Cultural relevance without syncretism

Jesus’ prayer in John 17 was that his followers would be in the world but not of the world. But how do we balance cultural relevance without tipping over into syncretism? 

Let’s graph those two ideas:

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Growing up in a classic suburban evangelical church, the focus of ‘being a good follower of Jesus’ was all about the horizontal axis: don’t be worldly! It’s not a false message; it’s just one dimensional. The short cut to not being of the world is to not be in it. Don’t watch the Simpsons. Don’t go to the movies/beach/ department store underwear-section. Steer clear of people with different points of view.

Looking back at our diagram, that view of discipleship pushes to the right but then drifts upwards (A). Bit by bit we become followers of the Pharisees rather than Jesus. Jesus was passionate and deliberate about being in the world. It was scandalous! He hung out with prostitutes, ate with tax collectors, touched the sick, and taught fishermen (and at the beach mind you). He was there partying at weddings and preaching in the back-block villages.

Following that Jesus is more dangerous. It’s multi-dimensional. We pay attention to, and engage with, the world that God so loved. Now I’ve seen some people pay too much attention to the vertical axis. They cringe whenever Christians break cultural ‘rules’ (do dorky things). Their discipleship line heads down but then drifts to the left (B). It’s a trendier path than A, but is equally fruitless. In fact, each curved path (A & B) represents Christians who are dead scared of being like the other ones. I say watch out for both.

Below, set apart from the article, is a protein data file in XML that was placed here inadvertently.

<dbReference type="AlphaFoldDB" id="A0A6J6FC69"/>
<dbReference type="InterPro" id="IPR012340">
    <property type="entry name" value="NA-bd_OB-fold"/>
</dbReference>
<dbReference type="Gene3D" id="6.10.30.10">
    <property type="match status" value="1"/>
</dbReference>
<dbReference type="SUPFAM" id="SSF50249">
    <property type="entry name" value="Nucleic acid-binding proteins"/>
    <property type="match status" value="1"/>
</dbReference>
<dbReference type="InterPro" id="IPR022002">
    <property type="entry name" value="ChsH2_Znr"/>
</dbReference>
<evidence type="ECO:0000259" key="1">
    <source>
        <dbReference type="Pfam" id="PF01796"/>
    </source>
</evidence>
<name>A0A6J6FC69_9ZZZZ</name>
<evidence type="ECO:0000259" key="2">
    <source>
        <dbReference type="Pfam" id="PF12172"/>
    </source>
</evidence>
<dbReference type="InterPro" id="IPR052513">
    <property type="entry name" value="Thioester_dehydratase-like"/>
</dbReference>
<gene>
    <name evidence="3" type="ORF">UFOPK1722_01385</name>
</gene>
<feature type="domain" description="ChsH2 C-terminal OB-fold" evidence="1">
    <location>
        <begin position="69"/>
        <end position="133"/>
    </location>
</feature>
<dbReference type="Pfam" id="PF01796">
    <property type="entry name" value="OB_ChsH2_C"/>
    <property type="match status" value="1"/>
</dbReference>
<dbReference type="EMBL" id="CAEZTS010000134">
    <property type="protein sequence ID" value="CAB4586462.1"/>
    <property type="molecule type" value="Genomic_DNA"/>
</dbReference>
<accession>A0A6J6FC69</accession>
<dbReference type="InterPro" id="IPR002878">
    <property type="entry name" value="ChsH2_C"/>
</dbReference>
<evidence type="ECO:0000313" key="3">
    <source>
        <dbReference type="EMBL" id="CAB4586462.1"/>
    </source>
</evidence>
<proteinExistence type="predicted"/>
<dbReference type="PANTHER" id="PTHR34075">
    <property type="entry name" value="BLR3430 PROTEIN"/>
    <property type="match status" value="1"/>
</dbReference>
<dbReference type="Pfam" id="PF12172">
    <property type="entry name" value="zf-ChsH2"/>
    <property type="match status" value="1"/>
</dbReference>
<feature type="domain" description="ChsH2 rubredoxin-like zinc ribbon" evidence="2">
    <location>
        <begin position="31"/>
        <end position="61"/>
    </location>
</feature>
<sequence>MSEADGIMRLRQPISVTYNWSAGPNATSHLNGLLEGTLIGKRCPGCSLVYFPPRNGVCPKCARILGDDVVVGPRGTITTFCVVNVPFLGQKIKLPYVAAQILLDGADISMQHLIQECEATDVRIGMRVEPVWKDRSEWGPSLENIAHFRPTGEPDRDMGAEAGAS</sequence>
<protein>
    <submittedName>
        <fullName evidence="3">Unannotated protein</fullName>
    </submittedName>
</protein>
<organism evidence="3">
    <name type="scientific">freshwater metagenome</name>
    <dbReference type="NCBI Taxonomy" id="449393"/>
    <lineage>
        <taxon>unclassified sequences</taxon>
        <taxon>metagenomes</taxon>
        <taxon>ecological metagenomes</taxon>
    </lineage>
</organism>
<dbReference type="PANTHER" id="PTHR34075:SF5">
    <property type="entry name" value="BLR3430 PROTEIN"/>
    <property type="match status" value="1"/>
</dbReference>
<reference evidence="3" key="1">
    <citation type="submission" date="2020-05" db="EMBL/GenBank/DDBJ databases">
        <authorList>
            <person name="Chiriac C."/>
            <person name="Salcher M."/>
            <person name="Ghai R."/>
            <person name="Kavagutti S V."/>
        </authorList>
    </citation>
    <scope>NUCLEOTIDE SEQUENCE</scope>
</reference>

But missional – ah, missional – is that difficult but fertile field between cultural irrelevance (A) and syncretism (B). It endeavours to be both in the world and not of it. Those who tread there know it is not simple. It’s not taught in 15 minutes or with a few rules of thumb. It’s a field that can only be navigated with prayer, open eyes, wise advice, good friends, and your wits about you; with the Bible in one hand, the newspaper in the other, and Christ’s love to compel you on. It’s neither boring (like A) nor bland (like B). It’s an adventure with Jesus as he brings the Kingdom of God near to the real world.

nGage by Andrew Turner, who is a pastor with the GO Network in Adelaide and a Regional Minister with SA Baptist Union. prac8